Plus, in the case of this test, there are no right or wrong answers. At least, there are no right and wrong answers for the test takers. In this case, it's the test makers who we should be evaluating.
The test is at a site called ISideWith, and its purpose is to help a voter evaluate which parties and candidates he sides with most on a variety of issues. In my case, I think the results for the presidential race are instructive:
[click on the image to enlarge]
Image credit: Screenshot of ISideWith results for Cujo359 by Cujo359.
Of course some of the questions are rather simplistic ("Should the U.S. continue to support Israel? (Yes/No)"), but the result doesn't differ too much from my own perception, at least if you evaluate Barack Obama on the the basis of what he's said, rather than what he's actually done as President. In the latter case, which is the one I think is relevant, he'd be down in Virgil Goode/Mitch Romney territory. Looking at the results page for Obama's positions versus mine, I see there are at least four questions where the survey assumed agreement, but where there is actually none. On the issues we supposedly disagree on, one was due to a mistake on my part (I think), because the survey thinks I'm "pro-life" (perhaps it is possible for a test taker to give the wrong answer), and one where the "disagreement" is one of a small degree - I think that in addition to automatic weapons, there should be more requirement for gun owners to demonstrate competence with their weapons and mental stability before they're allowed to carry them or keep them in their homes.
Still, the result shows why I'm voting third party this year. Even the Libertarian candidate, Gary Johnson, with whom I disagree profoundly on economic policy, manages to be more palatable on paper than the President does. He's way more palatable than Romney is, once again on paper.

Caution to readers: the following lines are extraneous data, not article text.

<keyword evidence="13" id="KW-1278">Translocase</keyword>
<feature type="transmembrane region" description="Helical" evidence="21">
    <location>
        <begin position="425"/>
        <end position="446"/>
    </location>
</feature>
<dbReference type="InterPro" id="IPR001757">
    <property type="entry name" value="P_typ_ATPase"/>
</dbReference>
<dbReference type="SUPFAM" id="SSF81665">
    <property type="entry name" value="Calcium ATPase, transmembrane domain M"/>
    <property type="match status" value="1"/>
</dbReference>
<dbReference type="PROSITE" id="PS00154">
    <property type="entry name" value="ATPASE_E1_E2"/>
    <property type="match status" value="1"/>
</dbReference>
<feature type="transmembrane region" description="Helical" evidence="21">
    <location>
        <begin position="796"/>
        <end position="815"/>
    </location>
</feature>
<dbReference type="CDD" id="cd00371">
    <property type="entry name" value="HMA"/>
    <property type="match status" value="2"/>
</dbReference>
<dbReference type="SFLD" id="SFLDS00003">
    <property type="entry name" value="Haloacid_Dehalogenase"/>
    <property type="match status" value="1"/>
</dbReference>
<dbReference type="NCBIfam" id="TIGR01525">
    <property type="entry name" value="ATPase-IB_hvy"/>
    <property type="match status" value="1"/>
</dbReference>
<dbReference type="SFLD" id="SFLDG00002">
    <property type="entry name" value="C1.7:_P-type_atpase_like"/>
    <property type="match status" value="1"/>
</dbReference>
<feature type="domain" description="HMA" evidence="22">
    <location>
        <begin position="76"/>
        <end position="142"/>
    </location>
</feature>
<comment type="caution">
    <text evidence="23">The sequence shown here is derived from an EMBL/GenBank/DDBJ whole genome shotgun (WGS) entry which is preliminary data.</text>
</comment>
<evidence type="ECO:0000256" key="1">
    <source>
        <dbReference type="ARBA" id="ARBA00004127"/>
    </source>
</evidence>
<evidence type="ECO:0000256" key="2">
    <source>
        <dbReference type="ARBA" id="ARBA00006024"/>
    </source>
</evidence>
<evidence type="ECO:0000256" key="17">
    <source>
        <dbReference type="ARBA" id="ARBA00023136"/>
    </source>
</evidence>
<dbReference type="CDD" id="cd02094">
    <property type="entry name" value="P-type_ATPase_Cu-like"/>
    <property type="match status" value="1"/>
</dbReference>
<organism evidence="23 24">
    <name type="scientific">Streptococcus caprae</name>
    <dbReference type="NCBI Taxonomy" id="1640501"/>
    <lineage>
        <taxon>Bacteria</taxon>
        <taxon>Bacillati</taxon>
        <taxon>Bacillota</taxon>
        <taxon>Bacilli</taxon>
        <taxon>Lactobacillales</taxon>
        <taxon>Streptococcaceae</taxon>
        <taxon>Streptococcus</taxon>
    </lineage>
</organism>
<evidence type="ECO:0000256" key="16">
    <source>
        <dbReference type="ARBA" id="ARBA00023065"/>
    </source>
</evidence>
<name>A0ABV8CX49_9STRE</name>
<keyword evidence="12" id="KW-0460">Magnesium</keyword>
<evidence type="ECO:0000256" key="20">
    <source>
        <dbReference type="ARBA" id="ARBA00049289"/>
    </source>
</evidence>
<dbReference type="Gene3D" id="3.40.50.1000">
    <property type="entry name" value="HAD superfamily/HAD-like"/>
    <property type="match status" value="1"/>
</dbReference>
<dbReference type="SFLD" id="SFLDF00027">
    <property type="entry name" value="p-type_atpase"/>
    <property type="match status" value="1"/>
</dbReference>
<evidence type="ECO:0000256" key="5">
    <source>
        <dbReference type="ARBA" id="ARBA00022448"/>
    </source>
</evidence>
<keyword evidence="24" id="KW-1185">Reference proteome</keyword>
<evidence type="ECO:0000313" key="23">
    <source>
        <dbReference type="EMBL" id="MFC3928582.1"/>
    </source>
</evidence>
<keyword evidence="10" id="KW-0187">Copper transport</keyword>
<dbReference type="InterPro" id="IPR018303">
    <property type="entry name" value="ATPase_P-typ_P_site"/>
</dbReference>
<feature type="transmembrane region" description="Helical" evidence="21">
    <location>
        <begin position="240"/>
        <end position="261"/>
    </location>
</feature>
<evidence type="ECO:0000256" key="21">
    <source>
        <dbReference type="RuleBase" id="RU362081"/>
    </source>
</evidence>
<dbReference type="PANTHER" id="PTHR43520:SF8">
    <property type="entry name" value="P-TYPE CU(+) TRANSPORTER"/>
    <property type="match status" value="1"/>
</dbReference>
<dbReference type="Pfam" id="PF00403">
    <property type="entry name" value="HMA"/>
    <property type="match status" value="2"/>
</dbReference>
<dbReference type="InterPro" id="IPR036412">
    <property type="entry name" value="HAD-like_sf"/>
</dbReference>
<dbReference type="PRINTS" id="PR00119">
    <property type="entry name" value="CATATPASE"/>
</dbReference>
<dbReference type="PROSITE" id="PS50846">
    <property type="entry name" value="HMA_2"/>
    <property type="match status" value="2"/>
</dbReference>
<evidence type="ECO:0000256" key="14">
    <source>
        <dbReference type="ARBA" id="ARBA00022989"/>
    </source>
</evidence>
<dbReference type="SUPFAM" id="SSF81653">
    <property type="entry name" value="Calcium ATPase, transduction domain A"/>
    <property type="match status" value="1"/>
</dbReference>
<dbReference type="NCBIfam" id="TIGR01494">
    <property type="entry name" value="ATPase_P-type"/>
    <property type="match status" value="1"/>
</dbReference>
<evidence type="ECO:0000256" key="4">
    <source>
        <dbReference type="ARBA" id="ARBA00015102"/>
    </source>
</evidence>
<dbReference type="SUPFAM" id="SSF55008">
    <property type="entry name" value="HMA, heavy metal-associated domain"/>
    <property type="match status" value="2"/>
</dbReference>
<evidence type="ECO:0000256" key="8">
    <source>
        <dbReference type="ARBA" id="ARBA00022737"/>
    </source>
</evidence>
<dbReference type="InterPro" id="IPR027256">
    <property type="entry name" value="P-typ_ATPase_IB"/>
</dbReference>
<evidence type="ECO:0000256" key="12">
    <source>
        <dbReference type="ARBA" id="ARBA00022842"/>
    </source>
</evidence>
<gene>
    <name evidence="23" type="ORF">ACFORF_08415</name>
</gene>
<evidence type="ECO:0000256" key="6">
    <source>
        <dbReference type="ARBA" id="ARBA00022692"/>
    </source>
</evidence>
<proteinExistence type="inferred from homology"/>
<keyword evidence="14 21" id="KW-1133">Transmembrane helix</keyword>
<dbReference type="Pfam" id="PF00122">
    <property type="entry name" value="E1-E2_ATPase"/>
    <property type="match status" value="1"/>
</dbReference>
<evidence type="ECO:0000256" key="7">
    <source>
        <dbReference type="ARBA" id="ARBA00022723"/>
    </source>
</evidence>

And let's assume for a moment that I agree with Barack Obama's actual positions on issues more than, say, Virgil Goode's or Mitt Romney's, as measured and toted up by an online test. Does that really mean that his policy on civil liberties and domestic surveillance, which is abysmal, is somehow better than Romney's? Not a chance. There are some fundamentals in American government, and when a President fails at them for reasons that run counter to what progressives believe, then progressives should be among the ones making him pay with his job. That's good politics, despite what you may read in some hysterical quarters (see NOTE). From my perspective, his policies on civil liberties and economics are almost indistinguishable from Romney's, and those are about the two most important issues right now from my perspective.
In short, weighting matters.
This is why voting third party isn't a wasted vote. If none of the major party candidates agree with me as much as nearly all of the third party candidates, then some serious political realignment is in order. That's not going to happen by voting the same people into office who have been screwing up all along.
NOTE 1: That link leads to a takedown of that hysterical argument, not the argument itself. I think it's better to reward people who write intelligent things with links and the resulting page hits, rather than rewarding the fools they're trying to counteract.